In the last issue, we gave consideration to Companies as forms of business enterprise. In this issue, attention will be given to the Business Trust.
The Trust is a versatile legal concept, which may be utilized for a variety of purposes, including for carrying on a business. A Business Trust is a Trust where the Trustee does not simply protect and manage the assets on behalf of another, but primarily utilize such assets for conducting a business for profit in order to benefit the Beneficiaries of the Trust.
The parties to a Business Trust are known to each other and may sometimes even be related. The founders create a Trust and appoint themselves as Trustees and Beneficiaries, whereafter they manage the business jointly and often distribute the benefits to themselves. Thus, the Business Trust often resembles a partnership and also share characteristics with Private Companies and Close Corporations. In contrast to partnerships, the Business Trust’s assets may be attached to satisfy debt, whilst the assets of the Trustees and Beneficiaries are not available for attachment.
Often sound business or tax reasons exist why a Trust would be preferred to a Company with its orderly set-up and settles legal environment. Beneficiaries of Business Trusts are often expected to make a financial or some other contribution in return for the expected benefits to be had from the Business Trust. The Trust Deed regulates the relationships between the Trustees and Beneficiaries, whilst the Trustees are subject to the fiduciary duties normally associated with the Office of Trustee. Where a Beneficiary is not a Trustee, the benefits of a Business Trust must be weighed up against the uncertainty relating to the accrual of benefits to the Beneficiary.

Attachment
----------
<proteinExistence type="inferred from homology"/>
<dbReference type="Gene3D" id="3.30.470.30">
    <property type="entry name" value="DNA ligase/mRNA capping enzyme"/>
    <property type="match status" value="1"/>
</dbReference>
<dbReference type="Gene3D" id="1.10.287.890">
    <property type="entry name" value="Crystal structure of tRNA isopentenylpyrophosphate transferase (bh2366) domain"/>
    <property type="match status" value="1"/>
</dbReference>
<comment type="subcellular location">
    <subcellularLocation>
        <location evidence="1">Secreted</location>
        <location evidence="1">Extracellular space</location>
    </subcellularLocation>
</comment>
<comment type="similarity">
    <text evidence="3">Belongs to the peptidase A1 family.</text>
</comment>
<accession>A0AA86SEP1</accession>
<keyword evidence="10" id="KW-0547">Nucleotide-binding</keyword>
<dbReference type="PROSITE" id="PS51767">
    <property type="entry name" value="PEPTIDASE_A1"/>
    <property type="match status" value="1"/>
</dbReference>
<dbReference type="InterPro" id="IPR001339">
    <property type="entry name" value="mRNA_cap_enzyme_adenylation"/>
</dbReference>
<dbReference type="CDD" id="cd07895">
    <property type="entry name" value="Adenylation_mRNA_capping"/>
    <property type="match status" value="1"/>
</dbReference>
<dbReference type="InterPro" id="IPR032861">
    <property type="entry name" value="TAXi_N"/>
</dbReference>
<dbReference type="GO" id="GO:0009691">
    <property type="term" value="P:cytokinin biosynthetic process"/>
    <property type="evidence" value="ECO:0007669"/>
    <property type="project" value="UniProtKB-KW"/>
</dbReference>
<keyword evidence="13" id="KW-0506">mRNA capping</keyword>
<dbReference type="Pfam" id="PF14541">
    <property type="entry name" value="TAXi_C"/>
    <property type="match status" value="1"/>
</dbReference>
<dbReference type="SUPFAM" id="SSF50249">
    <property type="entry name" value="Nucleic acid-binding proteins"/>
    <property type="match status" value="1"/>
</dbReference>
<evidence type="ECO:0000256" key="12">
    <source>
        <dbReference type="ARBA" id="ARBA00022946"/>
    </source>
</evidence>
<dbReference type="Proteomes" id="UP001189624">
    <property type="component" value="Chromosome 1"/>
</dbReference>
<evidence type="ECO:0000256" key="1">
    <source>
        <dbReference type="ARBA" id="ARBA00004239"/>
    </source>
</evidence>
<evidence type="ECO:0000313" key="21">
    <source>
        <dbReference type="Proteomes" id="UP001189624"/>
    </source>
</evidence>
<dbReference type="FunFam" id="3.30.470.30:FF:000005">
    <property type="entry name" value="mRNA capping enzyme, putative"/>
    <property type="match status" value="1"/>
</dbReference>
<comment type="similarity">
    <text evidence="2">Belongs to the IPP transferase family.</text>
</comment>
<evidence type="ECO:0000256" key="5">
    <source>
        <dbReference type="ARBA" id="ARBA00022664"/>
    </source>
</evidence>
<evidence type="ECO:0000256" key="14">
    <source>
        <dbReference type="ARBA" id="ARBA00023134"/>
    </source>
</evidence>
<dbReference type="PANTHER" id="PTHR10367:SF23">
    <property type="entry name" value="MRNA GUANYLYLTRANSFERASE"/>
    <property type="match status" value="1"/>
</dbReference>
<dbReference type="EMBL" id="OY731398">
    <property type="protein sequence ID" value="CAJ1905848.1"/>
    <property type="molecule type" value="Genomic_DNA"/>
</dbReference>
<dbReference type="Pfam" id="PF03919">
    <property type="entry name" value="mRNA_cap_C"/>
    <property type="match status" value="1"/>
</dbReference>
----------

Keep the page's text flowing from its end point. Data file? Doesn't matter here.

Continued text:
Section 40 of the Companies Act places an important restriction on Business Trusts, in that the number of Trustees are limited to twenty.
As the common law powers of Trustees are somewhat inadequate for the conduct of business activities, care must be taken with drafting of the contents of the Trust Deed, as this document confers the powers of the Trustees to them.
Although the Business Trust is a well-known form of business enterprise, it is utilized less frequently than Close Corporations or Companies, as the formation of a Business Trust is normally driven by specific factors which makes this form of enterprise preferable.
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